Wednesday, August 2, 2006

Baby Head Cemetery

My husband was driving to Ft. Worth and he just pass Llano, TX when he saw a sign saying Baby Head Cemetery. Now a person just shouldn't let that go by without finding some information out. Here is what we found from

BABY HEAD, TEXAS. Baby Head is on State Highway 16 near Babyhead Mountain, ten miles north of Llano in north central Llano County. A post office was established there in 1879 with Shelby Walling as postmaster; the post office was closed in 1918. Baby Head was at one time the site of an election and justice court precinct and supported several small businesses and a school. By 1968 it was a rural community of twenty people marked only by a cemetery. In 1990 the population was still twenty.

For over 100 years, the presence of Babyhead Mountain, a rugged hill lying some nine and a half miles north of Llano, has given foreboding testimony to one of the most gruesome and controversial incidents to have ever occurred in Llano County. It was here that a search party discovered the dismembered body of a missing child, her head impaled on a stick near the summit of the hill.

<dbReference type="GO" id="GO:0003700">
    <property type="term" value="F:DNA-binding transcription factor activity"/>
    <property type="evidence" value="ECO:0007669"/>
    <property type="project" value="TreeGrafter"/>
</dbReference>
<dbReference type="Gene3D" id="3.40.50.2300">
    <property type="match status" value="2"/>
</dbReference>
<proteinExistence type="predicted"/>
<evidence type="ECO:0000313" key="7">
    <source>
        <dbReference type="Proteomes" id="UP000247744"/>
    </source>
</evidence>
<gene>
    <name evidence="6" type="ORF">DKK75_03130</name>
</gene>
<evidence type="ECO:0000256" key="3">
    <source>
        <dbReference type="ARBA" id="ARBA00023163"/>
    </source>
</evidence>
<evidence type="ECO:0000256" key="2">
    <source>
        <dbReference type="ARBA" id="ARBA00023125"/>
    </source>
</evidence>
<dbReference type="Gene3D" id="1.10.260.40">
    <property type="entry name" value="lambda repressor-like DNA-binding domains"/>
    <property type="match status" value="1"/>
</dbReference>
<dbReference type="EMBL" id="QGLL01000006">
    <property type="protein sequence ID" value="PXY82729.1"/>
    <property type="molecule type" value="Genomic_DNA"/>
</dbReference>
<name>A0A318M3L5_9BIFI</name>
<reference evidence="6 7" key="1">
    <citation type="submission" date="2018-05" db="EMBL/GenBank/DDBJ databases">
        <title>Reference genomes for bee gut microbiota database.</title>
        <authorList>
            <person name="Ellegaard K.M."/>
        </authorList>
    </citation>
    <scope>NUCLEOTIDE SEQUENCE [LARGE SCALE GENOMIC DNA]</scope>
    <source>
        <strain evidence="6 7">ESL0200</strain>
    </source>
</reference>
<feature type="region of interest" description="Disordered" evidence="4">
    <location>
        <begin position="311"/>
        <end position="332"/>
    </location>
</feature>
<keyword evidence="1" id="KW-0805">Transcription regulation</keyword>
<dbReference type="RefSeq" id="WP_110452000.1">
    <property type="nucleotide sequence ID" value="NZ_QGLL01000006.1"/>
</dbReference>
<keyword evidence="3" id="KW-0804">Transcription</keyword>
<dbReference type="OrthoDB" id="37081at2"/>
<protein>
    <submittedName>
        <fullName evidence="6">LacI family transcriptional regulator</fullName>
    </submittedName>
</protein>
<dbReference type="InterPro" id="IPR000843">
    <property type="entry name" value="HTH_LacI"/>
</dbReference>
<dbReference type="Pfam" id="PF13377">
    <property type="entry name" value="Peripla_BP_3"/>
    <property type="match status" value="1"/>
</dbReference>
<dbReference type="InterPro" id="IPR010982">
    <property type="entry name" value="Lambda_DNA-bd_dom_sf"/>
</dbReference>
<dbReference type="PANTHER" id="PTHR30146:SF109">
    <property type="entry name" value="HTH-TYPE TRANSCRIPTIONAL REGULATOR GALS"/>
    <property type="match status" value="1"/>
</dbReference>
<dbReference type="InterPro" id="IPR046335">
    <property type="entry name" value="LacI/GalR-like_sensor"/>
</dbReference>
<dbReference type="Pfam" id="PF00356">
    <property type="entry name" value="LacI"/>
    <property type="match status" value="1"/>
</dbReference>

The century-long reigning oral account of the atrocity has, curiously, divulged only that the hill received its name after the discovery there of the child; that the bloody head had belonged to a tiny girl; and that people in general believed that the barbarous act was yet another Indian depredation perpetrated to convince the Whites they were not welcome in Indian territory.

A Llano resident whose ancestors lived in the area during the time of the incident, presented an entirely different version of the famous tale.

"When I was 14, my uncle told me that his father, told him that a local "mob" of wealthy and powerful ranchers killed the little girl and blamed it on the Indians. They came to my great-grandfather, who lived in Cherokee at the time and was considered an important and influential man, and told him they were going to massacre a whole family of homesteaders. They gave him three reasons why and asked him to participate in it.

"Number one, they considered this particular family poor white trash and they were therefore expendable. I never heard the name of the family. Number two, there had been frequent raids by the Comanches, and ranchers and homesteaders alike wanted the U.S. Cavalry to dispatch a unit in the area for protection. (The government had dismantled some of the area forts and didnt regard the Comanche problem as warranting a Cavalry unit here.) And number three, they wanted to discourage more settlers from coming in and staking homestead claims on their lands. There was a big disagreement over land claims at that time.

"So the "mob" thought up an incident of such horrible magnitude that it would show there was a serious Indian problem in the area, and the army would bring the Cavalry in. And at the same time it would solve the problems with the homesteaders.

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